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Rosetta Flyby Diary - Dr Stuart Clark

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Also published today is my diary of the flyby. This appeared in The Times.
“ESA’s Rosetta mission has returned spectacular images of the mysterious asteroid Lutetia. The battered surface is a mass of craters, strewn with boulders and grooves. It is the largest of only nine other asteroids visited by so far. This is how the mission built up.



Friday 18:30 CEST
Suddenly the flyby seems real. Rosetta’s Navigation Camera returns a pictures showing Lutetia in the centre of its field of view. Lutetia is a small blob, just seven pixels across but already its elongated shape can be seen. More good news arrives: the flight dynamics team have finished their calculations and Rosetta is bang on course. There is no need for a correction manoeuvre.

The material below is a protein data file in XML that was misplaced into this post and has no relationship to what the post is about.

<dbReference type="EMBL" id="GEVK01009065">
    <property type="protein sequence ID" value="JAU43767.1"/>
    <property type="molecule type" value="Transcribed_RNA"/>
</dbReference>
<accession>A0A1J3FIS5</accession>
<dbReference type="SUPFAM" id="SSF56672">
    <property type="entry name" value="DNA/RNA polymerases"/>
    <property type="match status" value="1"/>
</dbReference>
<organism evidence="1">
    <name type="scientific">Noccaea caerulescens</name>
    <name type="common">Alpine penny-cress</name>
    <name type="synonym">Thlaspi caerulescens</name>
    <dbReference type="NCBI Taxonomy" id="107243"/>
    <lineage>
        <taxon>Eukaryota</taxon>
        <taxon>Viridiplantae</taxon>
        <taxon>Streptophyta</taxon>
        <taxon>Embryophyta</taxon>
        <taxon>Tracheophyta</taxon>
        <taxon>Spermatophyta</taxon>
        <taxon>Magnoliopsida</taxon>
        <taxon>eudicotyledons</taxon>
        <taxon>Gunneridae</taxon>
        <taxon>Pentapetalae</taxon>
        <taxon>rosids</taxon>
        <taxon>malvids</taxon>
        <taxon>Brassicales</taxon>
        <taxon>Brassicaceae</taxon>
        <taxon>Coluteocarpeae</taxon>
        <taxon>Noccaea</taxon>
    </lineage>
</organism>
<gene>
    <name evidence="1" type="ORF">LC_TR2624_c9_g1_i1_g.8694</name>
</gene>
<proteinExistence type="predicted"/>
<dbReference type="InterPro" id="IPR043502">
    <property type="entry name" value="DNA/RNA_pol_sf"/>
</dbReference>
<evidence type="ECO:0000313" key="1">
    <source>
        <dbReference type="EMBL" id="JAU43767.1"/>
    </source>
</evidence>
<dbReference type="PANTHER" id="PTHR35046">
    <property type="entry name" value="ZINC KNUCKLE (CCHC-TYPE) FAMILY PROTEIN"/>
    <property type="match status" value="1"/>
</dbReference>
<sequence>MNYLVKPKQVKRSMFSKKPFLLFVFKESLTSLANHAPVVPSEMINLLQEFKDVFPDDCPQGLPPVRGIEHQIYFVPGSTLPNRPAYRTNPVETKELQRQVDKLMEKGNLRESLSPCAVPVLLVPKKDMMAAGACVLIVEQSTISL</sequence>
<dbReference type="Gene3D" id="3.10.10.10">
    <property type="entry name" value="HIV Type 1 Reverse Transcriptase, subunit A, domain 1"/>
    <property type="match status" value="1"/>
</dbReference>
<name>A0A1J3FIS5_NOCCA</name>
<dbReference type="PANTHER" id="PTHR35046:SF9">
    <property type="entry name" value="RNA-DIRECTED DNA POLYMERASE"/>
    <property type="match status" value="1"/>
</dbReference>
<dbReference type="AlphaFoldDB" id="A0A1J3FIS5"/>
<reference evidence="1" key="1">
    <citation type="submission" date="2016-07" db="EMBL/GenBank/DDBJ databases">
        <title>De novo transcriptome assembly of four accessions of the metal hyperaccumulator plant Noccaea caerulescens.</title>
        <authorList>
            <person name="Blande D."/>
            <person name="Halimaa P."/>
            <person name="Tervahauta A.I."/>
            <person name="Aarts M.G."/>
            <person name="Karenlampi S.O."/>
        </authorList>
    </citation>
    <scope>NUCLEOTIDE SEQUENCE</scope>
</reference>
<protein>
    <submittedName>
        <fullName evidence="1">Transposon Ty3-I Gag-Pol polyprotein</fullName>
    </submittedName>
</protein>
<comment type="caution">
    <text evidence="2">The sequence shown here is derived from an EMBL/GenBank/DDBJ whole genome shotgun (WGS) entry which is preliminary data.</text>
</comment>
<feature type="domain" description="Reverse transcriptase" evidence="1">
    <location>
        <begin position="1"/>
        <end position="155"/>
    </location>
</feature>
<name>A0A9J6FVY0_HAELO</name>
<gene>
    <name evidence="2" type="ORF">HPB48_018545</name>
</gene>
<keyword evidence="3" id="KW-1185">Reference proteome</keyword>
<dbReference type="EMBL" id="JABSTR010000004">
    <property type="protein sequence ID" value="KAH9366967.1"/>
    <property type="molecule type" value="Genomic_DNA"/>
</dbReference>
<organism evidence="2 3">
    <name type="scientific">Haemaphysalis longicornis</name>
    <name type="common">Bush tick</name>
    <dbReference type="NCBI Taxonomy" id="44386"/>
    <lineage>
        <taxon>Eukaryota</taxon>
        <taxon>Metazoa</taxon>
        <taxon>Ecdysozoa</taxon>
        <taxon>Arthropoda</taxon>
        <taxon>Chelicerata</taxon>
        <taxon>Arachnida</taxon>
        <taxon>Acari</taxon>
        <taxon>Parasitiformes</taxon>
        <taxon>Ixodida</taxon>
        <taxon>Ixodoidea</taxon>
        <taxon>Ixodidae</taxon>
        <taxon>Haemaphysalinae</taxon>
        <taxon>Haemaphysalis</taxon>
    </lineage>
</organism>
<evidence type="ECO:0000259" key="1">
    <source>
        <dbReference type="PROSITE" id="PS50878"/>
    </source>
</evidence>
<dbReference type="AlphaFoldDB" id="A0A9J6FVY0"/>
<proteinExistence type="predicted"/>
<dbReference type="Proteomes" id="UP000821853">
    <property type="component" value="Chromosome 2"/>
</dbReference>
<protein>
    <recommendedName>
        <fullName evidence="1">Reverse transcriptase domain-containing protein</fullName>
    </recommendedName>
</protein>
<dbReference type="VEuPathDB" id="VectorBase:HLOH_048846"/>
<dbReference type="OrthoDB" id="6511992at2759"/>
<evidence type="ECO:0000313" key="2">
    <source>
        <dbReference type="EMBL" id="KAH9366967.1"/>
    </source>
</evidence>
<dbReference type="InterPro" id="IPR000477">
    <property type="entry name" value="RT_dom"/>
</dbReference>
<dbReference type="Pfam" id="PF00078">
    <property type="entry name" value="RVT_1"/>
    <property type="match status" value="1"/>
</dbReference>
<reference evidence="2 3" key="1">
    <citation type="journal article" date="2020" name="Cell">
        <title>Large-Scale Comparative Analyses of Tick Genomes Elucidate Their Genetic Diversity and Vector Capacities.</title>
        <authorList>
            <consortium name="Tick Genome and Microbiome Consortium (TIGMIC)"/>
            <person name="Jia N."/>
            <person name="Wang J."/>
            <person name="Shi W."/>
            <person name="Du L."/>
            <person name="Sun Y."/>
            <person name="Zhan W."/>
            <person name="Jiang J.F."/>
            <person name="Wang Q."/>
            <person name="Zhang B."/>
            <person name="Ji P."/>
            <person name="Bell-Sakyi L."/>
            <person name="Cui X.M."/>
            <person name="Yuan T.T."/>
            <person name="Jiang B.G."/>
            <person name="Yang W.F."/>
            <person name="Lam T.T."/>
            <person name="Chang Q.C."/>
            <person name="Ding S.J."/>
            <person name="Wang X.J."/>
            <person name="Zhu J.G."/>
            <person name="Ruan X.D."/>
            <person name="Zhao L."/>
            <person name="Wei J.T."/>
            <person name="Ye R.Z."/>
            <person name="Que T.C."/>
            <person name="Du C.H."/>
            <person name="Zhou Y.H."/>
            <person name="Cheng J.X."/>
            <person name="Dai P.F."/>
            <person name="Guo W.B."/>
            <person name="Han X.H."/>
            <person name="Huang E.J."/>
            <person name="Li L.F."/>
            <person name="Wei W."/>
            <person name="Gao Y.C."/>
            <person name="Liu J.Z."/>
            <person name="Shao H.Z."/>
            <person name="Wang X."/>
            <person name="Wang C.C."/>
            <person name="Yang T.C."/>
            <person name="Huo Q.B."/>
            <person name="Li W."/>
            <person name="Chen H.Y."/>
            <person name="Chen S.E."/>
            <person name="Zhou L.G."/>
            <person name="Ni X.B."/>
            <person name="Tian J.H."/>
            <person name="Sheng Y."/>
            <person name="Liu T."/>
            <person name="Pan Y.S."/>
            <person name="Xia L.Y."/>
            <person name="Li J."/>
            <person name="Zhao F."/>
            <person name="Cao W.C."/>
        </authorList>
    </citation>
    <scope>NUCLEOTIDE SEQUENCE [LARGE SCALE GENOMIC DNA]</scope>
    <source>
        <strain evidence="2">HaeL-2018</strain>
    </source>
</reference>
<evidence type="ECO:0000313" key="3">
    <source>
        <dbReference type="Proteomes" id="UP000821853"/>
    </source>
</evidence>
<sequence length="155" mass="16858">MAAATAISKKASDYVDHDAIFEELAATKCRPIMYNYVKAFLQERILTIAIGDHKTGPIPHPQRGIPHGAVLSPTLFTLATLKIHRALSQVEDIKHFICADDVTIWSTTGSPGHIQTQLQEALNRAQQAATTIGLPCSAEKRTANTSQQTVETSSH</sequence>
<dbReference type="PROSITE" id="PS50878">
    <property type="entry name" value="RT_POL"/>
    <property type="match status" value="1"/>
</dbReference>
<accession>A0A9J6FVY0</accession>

20:00
Spirits are high. Over dinner in a nearby pizzeria there is speculation that Lutetia may be a new class of asteroid altogether. It displays contradictory characteristics from ground-based observations: resembling a primitive C-class asteroid in some views, and a metallic M-class in others. If a C-class it would contain fragile carbon-bearing molecules and date from the very beginning of the solar system. If an M-class then it could once have been at the centre of a larger asteroid that was shattered. ...”

To read the full diary click here, but please note it is behind The Times paywall. At the moment it’s only a pound for a month’s subscription.

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